I’ve wanted to become a bad ass climber for years. In fact, I bought myself a climbing carabiner years ago as a reminder. I used (and still use) it for my keys as a constant reminder to go climbing.  I don’t mind climbing indoors. It’s fine. My interests, however, are in outdoor climbing. I don’t want the safety of mats. I don’t want colorful handholds adorned with pretty tape. I want Mother Nature’s knuckles ready to bust me on my head or extend a friendly hand. I want to look down and see her bosom eagerly awaiting my impact.  I want to climb mountains like I did trees as a kid. When I’m done with that, I want to mountaineer.  Climbing Mt. Kilaminjaro has been on my “Do Before I Die” list since Semester at Sea in 2004.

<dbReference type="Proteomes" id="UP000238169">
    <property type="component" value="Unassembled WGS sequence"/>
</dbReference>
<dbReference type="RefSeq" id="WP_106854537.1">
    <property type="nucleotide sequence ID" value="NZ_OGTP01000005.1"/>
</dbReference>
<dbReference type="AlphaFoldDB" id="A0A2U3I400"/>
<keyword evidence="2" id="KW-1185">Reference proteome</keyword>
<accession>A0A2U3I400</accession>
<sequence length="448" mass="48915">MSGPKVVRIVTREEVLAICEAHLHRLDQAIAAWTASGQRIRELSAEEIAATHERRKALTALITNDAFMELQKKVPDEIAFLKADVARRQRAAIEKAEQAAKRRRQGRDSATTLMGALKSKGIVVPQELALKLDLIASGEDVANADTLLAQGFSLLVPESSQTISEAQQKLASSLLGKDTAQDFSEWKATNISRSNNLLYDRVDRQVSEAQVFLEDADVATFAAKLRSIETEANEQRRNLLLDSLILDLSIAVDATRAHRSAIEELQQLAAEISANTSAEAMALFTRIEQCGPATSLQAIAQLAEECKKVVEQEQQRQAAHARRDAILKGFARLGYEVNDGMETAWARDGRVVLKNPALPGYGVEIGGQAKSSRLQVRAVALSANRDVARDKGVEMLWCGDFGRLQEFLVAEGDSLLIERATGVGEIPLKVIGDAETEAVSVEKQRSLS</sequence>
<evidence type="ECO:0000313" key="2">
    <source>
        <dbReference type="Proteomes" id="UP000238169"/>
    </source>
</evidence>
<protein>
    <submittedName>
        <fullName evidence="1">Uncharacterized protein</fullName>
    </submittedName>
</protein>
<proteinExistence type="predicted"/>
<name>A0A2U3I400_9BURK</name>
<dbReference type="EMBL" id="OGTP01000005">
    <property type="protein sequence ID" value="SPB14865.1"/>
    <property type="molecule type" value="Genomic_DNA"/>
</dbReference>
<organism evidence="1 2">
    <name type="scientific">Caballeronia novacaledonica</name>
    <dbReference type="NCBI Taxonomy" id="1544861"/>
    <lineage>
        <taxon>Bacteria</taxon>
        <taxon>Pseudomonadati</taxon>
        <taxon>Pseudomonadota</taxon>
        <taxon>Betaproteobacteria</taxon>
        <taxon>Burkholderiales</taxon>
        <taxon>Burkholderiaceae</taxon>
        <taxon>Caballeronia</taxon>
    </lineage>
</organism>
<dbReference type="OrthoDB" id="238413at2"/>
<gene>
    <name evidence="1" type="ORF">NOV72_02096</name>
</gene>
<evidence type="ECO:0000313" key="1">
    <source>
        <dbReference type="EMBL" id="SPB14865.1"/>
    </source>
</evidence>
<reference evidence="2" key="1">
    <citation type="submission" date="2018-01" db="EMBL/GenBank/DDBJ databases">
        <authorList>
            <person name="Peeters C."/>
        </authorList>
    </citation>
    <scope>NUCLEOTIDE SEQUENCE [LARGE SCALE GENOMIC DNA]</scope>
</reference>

I am fortunate to have been awarded the NOLS Gateway Partnership Scholarship. It’s helping pay for a 30-day Outdoor Educator Backpacking and Whitewater Canoeing course in Yukon Territory, Canada.  This will help me accomplish another of my goals which involves me mastering the art of maneuvering whitewater.  It will improve my skills as a practicing educator and enable me to sharpen my water skills. I would love, Love, LOVE to take a NOLS rock climbing course as well. During my search for rock climbing intensives I’ve yet to find a program willing to take me out for 10 or more days a time to focus on my climbing techniques. I’ve even been looking into classes offered at climbing gyms just to get practice.  The problem is, I no longer own a car, and any climbing gyms in or near where I live in Georgia are 6-10 miles away.  There’s also limited public transportation. I have to walk 4 miles through serpentine suburban roads with no sidewalk to get to a bus stop. It’s complicated and dangerous.